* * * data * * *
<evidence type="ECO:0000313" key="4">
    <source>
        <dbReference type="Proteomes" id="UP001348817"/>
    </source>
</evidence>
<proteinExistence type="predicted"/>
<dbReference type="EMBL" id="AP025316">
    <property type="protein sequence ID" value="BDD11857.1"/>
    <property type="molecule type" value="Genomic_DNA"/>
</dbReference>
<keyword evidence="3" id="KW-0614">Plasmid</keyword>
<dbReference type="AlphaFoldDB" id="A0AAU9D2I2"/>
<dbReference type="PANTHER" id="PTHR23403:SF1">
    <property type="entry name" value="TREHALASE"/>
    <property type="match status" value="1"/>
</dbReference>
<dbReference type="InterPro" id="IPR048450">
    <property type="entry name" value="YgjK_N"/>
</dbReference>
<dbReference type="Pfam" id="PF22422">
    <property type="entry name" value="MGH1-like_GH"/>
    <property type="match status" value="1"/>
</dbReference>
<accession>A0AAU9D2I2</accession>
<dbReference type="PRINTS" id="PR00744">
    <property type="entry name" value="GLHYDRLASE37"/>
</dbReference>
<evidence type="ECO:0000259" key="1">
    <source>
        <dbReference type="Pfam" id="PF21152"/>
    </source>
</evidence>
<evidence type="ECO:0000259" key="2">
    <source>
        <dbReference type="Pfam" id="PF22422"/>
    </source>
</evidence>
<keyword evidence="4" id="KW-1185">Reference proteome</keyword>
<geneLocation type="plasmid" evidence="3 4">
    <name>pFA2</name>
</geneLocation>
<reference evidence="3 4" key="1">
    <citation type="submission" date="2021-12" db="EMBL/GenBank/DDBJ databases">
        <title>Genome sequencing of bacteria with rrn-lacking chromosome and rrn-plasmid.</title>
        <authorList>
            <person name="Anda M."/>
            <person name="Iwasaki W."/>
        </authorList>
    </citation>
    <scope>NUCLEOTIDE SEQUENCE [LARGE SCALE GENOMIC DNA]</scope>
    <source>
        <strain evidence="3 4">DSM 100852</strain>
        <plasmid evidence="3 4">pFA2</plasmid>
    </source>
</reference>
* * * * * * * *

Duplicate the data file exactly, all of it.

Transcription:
<evidence type="ECO:0000313" key="4">
    <source>
        <dbReference type="Proteomes" id="UP001348817"/>
    </source>
</evidence>
<proteinExistence type="predicted"/>
<dbReference type="EMBL" id="AP025316">
    <property type="protein sequence ID" value="BDD11857.1"/>
    <property type="molecule type" value="Genomic_DNA"/>
</dbReference>
<keyword evidence="3" id="KW-0614">Plasmid</keyword>
<dbReference type="AlphaFoldDB" id="A0AAU9D2I2"/>
<dbReference type="PANTHER" id="PTHR23403:SF1">
    <property type="entry name" value="TREHALASE"/>
    <property type="match status" value="1"/>
</dbReference>
<dbReference type="InterPro" id="IPR048450">
    <property type="entry name" value="YgjK_N"/>
</dbReference>
<dbReference type="Pfam" id="PF22422">
    <property type="entry name" value="MGH1-like_GH"/>
    <property type="match status" value="1"/>
</dbReference>
<accession>A0AAU9D2I2</accession>
<dbReference type="PRINTS" id="PR00744">
    <property type="entry name" value="GLHYDRLASE37"/>
</dbReference>
<evidence type="ECO:0000259" key="1">
    <source>
        <dbReference type="Pfam" id="PF21152"/>
    </source>
</evidence>
<evidence type="ECO:0000259" key="2">
    <source>
        <dbReference type="Pfam" id="PF22422"/>
    </source>
</evidence>
<keyword evidence="4" id="KW-1185">Reference proteome</keyword>
<geneLocation type="plasmid" evidence="3 4">
    <name>pFA2</name>
</geneLocation>
<reference evidence="3 4" key="1">
    <citation type="submission" date="2021-12" db="EMBL/GenBank/DDBJ databases">
        <title>Genome sequencing of bacteria with rrn-lacking chromosome and rrn-plasmid.</title>
        <authorList>
            <person name="Anda M."/>
            <person name="Iwasaki W."/>
        </authorList>
    </citation>
    <scope>NUCLEOTIDE SEQUENCE [LARGE SCALE GENOMIC DNA]</scope>
    <source>
        <strain evidence="3 4">DSM 100852</strain>
        <plasmid evidence="3 4">pFA2</plasmid>
    </source>
</reference>